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  The Beginning   

Computer = PC (Personal Computer)
Computers come in a variety of shapes, sizes, and designs but all operate the same way. In this section, I'll show you the parts that make up a computer and give you a general idea of what they do.

A PC consists of 4 standard parts: the computer chassis (the box), the monitor (viewing screen), the keyboard, and the mouse. Simple so far, right? But you would be surprised to know how many people think the monitor IS the computer and the box is simply the part that provides power or helps them get online.

: Some computers such as the IBM Vista or Apple iMac combine the box and screen into one piece.  Of course a laptop consists of, well, just the laptop. The computer chassis (the box) being the part that sits on your desk (or lap) and the monitor (viewing screen) being the part on the top that opens and stands vertically.

*Couch Potato Computer Analogy: Think of the box (the part that holds all of the components) as your cable TV box and the monitor (the visual aid that lets you see what's going on) as your TV. Along that same line, your keyboard and mouse would be your interactive/input tools much like your cable TV remote.

As I mentioned above, the computer chassis is the shell that holds all the components that make your computer work. It comes in different shapes, sizes and designs. It's an aesthetically pleasing housing for all the cables, wires, and chips that make up the computer. Now we'll take a look at a few parts inside the computer chassis and tell you what they do.

:  I'm using an older computer for this demonstration.  While the types of parts used in a computer are generally the same in every computer, there are different versions of those types depending on the kind of computer and the age.  (ie... Memory modules have gone from small, 3 inch sticks with 16MB memory to 5 inch sticks with GB memory today.  All the same type of part but a difference in technology.)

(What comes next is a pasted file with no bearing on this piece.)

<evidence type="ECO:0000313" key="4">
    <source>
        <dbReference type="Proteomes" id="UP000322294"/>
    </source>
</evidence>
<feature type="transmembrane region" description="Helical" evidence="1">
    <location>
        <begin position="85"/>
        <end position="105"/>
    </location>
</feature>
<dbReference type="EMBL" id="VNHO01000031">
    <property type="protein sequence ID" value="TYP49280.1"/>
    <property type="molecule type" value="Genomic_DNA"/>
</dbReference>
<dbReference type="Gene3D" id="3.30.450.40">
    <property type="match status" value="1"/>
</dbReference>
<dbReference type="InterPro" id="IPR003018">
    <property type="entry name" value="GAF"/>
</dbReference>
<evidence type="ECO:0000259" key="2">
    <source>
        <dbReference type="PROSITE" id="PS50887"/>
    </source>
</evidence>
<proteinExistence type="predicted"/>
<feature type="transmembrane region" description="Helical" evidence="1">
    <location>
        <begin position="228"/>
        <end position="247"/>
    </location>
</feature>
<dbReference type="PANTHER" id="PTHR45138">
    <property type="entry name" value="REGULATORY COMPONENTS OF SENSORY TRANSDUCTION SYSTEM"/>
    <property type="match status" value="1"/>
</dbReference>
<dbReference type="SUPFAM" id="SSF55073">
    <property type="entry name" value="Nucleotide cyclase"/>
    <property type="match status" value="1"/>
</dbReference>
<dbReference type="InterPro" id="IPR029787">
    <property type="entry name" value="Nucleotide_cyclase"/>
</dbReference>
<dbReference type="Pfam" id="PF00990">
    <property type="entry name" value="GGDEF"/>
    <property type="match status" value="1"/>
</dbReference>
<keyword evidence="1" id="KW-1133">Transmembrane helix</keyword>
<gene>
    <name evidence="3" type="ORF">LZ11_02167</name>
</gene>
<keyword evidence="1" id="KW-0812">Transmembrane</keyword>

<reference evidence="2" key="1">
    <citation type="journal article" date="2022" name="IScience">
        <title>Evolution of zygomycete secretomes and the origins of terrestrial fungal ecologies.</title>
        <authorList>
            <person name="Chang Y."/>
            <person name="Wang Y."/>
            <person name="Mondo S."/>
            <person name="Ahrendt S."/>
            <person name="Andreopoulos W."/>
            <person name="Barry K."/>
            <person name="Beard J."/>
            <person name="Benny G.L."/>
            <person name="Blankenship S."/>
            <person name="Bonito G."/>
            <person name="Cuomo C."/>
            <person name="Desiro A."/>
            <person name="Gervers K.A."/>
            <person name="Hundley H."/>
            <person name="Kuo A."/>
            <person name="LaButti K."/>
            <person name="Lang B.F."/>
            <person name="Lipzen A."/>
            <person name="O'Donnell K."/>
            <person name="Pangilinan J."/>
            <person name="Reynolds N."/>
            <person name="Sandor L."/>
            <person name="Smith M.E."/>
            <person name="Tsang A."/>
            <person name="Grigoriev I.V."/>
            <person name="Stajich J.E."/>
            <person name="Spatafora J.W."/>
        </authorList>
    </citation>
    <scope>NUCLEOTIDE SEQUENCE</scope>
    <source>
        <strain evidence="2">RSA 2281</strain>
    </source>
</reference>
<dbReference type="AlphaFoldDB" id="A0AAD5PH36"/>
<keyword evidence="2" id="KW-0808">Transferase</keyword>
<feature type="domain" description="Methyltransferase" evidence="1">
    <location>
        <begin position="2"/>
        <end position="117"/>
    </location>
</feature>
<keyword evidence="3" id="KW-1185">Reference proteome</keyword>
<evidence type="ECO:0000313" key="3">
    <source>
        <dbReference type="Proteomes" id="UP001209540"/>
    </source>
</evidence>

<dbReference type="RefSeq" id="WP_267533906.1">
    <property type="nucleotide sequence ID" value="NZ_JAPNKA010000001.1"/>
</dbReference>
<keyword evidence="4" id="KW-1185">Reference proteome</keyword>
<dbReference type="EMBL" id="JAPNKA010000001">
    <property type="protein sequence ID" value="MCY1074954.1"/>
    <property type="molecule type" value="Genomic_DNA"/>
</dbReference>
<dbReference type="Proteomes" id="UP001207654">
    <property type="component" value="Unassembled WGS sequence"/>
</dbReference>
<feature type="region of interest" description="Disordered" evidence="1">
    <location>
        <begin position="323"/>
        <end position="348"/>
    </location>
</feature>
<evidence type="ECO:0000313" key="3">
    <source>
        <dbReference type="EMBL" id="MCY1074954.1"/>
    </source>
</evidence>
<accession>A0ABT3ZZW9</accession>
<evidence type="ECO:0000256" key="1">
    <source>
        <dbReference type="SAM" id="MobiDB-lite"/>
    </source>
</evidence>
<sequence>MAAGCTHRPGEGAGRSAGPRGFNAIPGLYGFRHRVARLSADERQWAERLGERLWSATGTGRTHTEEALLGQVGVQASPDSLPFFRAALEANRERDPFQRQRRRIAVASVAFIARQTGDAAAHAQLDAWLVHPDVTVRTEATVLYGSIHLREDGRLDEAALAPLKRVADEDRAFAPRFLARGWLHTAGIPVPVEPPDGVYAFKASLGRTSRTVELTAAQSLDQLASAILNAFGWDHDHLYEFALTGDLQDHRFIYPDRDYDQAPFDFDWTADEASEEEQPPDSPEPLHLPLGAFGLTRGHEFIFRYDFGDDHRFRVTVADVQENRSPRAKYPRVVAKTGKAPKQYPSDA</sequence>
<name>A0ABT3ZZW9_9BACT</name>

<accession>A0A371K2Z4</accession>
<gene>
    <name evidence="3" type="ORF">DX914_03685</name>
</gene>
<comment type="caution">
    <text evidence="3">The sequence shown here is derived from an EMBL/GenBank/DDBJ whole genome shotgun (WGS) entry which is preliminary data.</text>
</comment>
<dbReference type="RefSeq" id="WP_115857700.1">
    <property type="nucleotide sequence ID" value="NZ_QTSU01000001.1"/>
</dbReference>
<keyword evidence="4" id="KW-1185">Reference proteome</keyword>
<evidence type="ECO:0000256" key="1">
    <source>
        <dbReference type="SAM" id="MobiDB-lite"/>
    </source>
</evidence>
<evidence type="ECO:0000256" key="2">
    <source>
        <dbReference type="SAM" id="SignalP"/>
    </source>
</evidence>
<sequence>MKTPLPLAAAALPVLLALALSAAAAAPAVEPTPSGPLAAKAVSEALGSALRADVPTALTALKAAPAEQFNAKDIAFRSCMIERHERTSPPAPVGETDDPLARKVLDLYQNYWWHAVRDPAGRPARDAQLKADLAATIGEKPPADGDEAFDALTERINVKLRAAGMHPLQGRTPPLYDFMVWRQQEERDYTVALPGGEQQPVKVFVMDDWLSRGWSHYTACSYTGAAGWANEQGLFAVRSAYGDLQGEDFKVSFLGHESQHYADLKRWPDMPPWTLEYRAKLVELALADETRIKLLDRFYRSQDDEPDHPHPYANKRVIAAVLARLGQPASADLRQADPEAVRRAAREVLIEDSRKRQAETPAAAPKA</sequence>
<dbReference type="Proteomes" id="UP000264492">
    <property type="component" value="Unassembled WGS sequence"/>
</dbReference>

The motherboard (MOBO or main board) with the attached CPU is the brains of the system. It controls what comes in, what goes out, how information is processed, what you hear, what you see, and the speed at which all this happens.  It is a large circuit board containing various computer chips, slots for installing smaller circuit boards (including video, sound, modem, network, RAM, and CPU), and connectors for other devices (such as the hard drive, CD/ DVD drives, floppy drives, the keyboard, the mouse, and power supply). It also contains a system of little highways that go from component to component called the bus. This is how all incoming and process information gets to its destination. There are different kinds of motherboards but all work essentially the same way and require essentially the same components to work.

There is a small battery on the motherboard used to keep time and the information stored in the system BIOS (which I'll explain later) when  your computer is off.   Note: if you ever notice the clock on your computer is losing time or if the time and date seem to start over when you turn the computer on, your battery may need to be changed.

CPU (Central Processing Unit) or Microprocessor
The CPU does all the calculating and processing that makes the computer operate.  It is a square ceramic part that fits into that white block in the motherboard picture above.  It locks into place and a heat sink and fan are locked in on top of it in order to draw the heat away from the CPU. 
Note:  If the fan stops working, your CPU will likely burn up.

(Read Only Memory)
This computer chip is permanently attached to the motherboard and contains the BIOS (Basic Input/Output System).  The BIOS contains information and settings, as well as, instructions the computer carries out when starting up.  This includes where to look for the boot device.   In this case, the boot device is the computer's hard drive.